“At 10:30, when my plane was about five miles from the carnage, I turned my head and gave the scene one long, last look over my left shoulder. Three frontline Japanese aircraft carriers were huge bonfires, flaming like Kansas straw stacks. The fires on Akagi reached three hundred feet into the air. The steel was red hot. Kaga was in its final death rattle. The four bomb strikes delivered by Scouting Six and Bombing Six had knocked out Kaga’s fire suppression system and killed off most of the damage control crews, leaving our incendiary bombs to do their work. Kaga was a mass of flames. After seven minutes, the fires, uncontrolled, reached the forward magazine. Suddenly the inferno led to one catastrophic explosion that scooped out the forward part of the carrier. I saw a huge object rocket into the air, smoking and burning. This was Kaga’s forward elevator, propelled aloft by the fireball. The blast produced a huge brown cloud of smoke that obscured the dying carrier utterly, and by the time the winds carried the cloud away, the ship was gone.
“From start to finish, the attack had taken about four minutes. All that training, all that struggle, to win the greatest battle in naval history in less than three hundred seconds—I have always considered it perfectly amazing. History would not much care which of the victorious pilots made it back to base. For me, just personally speaking, of course, this was a matter of historic importance, too.”
N. Jack “Dusty” Kleiss, Never Call Me a Hero, p. 205.
This passage from Dusty Kleiss’s memoir is truly memorable as an eyewitness account of the four minutes that utterly changed the momentum in the Pacific war against Japan. Kleiss was part of the attack groups VS-6 and VB-6 from the USS Enterprise that hit and destroyed two of the four major Japanese carriers off Midway.
What is striking to the reader is the visualization of the scene that Kleiss paints in vivid colors. In my previous post, Kleiss recounted how his fellow pilot Dick Best recalled the yellow deck and red Rising Sun painted on the carrier decks. Far out at sea over the Pacific Ocean, with no land in sight to break up the vast horizons, pilots flew in a universe of blue waters, blue skies, white clouds, and changing shades of sunlight. One can imagine the dramatic and brilliant colors that must have lit across the waters from the red, orange, yellow, and white explosions and flames, with hissing gray steam and black and brown smoke billowing out of the doomed carriers as they slipped into the blue abyss of the Pacific far below Kleiss’s backward gaze.
Kleiss personally scored a strike on the Kaga (Dick Best, mentioned previously, scored a hit on the Akagi). But as they were conducting the attack on those two carriers, about 20 miles to the north dive bombers from VB-3 from the carrier Yorktown arrived on the scene and attacked the Japanese carrier Soryu, mortally wounding her and accounting for the third carrier burning on the horizon Kleiss saw as he flew away.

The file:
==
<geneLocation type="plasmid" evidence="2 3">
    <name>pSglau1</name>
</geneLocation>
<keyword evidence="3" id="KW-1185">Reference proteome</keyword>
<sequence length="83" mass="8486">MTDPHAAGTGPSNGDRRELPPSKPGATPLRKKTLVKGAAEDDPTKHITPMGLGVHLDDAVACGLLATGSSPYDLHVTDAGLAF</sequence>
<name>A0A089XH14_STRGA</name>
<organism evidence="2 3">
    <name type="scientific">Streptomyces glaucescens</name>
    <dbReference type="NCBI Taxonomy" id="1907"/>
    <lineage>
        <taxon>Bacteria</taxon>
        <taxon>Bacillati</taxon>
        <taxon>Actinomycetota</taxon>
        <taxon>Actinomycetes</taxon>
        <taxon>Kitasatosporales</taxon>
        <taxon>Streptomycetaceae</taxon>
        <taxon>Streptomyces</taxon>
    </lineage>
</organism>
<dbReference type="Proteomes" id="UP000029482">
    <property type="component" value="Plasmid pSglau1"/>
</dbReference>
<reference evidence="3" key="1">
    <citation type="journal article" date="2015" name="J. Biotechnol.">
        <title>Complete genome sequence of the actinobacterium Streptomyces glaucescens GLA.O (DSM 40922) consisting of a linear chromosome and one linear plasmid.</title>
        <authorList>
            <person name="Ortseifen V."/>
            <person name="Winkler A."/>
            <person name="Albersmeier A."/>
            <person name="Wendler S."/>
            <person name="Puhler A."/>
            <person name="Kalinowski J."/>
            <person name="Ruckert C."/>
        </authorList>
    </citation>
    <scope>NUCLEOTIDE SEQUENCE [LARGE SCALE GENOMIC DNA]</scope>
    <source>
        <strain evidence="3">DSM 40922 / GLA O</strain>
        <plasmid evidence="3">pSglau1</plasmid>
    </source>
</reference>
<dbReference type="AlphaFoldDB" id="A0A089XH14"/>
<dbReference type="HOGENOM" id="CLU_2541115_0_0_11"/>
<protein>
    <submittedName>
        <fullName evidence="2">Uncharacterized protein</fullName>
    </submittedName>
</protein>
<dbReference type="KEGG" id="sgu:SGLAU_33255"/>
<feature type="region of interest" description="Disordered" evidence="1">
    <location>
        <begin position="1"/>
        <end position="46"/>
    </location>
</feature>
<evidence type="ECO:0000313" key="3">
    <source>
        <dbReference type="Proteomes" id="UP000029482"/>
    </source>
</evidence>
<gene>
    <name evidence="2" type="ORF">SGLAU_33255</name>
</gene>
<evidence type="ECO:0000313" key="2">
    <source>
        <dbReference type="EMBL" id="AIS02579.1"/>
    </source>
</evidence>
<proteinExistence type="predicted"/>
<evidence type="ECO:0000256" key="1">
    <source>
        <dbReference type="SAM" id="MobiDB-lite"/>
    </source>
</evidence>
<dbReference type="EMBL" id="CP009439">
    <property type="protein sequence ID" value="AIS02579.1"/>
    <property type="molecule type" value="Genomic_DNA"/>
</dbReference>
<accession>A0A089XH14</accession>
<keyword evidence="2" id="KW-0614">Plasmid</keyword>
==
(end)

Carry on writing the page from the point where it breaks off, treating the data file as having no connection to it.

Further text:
From the sight of those three carriers burning on the surface of the Pacific, Kleiss knew that the Americans had scored a major victory over the Japanese. His reflection that history would record the victory, but did not care about the individual fates of the pilots, is also an accurate assessment of the situation in that moment on the morning of June 4, 1942.
The four minutes of the attack completely reversed the tide of the war against Japan and rank the battle as one of the most incredible in naval history. The four minutes also completely reversed the tide of the battle that morning, as other American pilots had attempted and failed to strike the Japanese carriers in waves of attacks that morning. The fact was that the Americans had been on the verge of losing the battle before the arrival of the American dive bombers over Kaga, Akagi, and Soryu. The price that Kleiss’s friends and comrades had paid in the fighting that morning would be clear to him when he returned back to the Enterprise, and will be the subject matter of my next post.
Note: This is the second of a series of four posts about Dusty Kleiss's memoir. Read Part One. Part Three. Part Four.
“A place can evoke the history that occurred there, but through words our minds truly gain perspectives and understanding of what it was like to know, feel, experience, hope, fail, triumph, and live through events from which we ourselves were absent. The written word is our most intricate map to retrace and reconstruct what we think happened, and ultimately brings us back to ourselves.”
– Keith Huxen, PhD, Senior Director of Research and History, The National WWII Museum
Keith is the former Senior Director of Research and History in the Institute for the Study of War and Democracy at The National WWII Museum.